The form of the protest is becoming more radical. Krystyna Ciemniak ensures that trade union representatives will soon meet to decide on its further course.

Monday, June 25, 2007

Ex-communist Europe's medical staff protest low pay, or head West

Staff in the cash-strapped health services of the EU's ex-communist member states are taking their protests to the streets, or voting with their feet to seek jobs further west.

In Poland, the largest of the 10 former communist bloc countries to join the EU since 2004, hundreds of nurses seeking pay hikes have for days been camping out in front of the seat of the government, ringed by riot police.

The Polish government is also facing down hospital doctors who have been on a go-slow since late May, refusing to provide all but emergency medical services and warning they will launch a hunger strike next week.

Poland's state-employed medical workers are notoriously underpaid and overworked, like their counterparts across the region.

Polish nurse Anna Niewczas told AFP that she makes the equivalent of 290 euros (388 dollars) a month, adding: "I can't feed my children."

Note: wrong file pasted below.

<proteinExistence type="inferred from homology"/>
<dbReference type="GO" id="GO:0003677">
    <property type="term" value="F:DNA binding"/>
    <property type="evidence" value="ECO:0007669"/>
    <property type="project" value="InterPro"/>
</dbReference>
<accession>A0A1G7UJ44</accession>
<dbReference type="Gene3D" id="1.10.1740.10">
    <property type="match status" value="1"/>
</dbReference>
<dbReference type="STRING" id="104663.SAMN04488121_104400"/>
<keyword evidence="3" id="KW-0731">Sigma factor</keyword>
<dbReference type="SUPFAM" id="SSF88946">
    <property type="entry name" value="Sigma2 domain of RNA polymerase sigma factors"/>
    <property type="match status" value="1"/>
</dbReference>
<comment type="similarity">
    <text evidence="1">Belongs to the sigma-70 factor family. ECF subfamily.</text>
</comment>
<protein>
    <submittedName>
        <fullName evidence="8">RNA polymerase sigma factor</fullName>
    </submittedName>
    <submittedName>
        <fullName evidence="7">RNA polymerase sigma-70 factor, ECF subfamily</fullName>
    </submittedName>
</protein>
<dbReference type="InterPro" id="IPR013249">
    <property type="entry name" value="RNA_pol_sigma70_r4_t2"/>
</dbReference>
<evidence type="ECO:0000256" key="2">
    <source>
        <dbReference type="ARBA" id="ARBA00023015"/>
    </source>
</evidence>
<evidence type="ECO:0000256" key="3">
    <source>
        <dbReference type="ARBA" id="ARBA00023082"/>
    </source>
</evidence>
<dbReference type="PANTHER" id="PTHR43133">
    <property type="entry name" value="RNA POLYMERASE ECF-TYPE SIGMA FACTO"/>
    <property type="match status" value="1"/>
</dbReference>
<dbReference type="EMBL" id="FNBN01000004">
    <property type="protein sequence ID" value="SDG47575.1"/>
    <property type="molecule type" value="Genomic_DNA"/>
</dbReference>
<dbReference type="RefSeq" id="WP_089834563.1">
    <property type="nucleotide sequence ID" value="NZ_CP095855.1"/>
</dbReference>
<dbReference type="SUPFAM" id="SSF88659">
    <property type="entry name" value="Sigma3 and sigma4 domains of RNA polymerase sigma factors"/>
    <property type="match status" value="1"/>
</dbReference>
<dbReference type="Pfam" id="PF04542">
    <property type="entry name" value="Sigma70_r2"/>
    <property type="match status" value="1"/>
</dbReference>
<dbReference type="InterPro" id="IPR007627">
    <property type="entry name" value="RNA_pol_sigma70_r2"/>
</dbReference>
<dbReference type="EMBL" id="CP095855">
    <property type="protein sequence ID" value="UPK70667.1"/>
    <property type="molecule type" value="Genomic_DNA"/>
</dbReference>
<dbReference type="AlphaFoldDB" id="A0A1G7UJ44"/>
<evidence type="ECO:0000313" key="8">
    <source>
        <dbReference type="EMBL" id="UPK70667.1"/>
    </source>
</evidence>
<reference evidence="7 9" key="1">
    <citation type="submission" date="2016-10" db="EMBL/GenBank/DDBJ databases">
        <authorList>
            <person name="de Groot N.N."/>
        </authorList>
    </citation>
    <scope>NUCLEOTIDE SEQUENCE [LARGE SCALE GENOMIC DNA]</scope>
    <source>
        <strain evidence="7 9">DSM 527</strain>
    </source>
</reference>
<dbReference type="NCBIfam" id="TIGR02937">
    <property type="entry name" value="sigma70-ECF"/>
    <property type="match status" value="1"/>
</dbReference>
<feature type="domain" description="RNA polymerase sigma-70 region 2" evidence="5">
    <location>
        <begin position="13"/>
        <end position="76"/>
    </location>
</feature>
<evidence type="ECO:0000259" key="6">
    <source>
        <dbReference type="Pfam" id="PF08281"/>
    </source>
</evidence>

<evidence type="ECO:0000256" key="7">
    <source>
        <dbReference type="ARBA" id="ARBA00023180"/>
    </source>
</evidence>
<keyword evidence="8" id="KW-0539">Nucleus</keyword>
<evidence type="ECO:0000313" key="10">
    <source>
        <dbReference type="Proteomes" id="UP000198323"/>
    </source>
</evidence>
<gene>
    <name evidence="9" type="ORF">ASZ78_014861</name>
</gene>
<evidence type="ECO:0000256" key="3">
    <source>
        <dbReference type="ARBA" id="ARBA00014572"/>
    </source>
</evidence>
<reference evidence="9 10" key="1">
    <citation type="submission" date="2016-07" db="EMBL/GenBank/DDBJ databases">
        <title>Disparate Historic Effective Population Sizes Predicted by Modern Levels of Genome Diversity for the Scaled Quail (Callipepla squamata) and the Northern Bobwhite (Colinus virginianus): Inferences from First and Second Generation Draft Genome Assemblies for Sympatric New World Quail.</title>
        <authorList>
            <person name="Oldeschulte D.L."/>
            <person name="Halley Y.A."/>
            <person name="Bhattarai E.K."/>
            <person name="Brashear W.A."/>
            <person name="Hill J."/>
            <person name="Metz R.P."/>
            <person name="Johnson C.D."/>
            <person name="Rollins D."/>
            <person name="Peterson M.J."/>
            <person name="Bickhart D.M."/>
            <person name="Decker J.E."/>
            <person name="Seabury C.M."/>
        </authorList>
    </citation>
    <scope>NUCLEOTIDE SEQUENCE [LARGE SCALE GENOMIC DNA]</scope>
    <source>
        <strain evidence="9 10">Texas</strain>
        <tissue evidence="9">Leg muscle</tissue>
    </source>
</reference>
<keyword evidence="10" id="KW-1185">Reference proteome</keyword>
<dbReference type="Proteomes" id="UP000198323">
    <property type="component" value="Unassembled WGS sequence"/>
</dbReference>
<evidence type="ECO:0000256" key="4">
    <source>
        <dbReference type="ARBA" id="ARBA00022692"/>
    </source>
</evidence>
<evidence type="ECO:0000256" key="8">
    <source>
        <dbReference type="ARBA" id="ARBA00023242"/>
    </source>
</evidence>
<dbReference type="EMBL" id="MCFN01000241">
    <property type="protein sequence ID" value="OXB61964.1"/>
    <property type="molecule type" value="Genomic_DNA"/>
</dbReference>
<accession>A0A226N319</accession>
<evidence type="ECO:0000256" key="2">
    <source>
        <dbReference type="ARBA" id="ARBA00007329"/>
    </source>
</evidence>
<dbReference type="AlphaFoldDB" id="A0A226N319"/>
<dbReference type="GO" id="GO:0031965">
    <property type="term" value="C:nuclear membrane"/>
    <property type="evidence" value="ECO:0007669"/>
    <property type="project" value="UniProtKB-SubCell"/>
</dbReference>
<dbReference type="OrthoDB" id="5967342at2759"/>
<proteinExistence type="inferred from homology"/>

The average monthly salary of a Polish hospital doctor, meanwhile, is around 380 euros.

In Hungary, the average doctor's pay packet is 420 euros, including bonuses and overtime.

In the Baltic states, Lithuanian doctors make 580-725 euros, while their Estonian colleagues, who backed off from striking in January, earn 1,000 euros on average.

Doctors in Slovakia have a similar pay packet to their Estonian counterparts after winning increases following a two-month strike last year.

But they work 350-400 hours a month, often in back-to-back shifts. Shorter working hours in line with EU rules may soon bite into their pay, and the Slovak medical association has warned of further industrial action.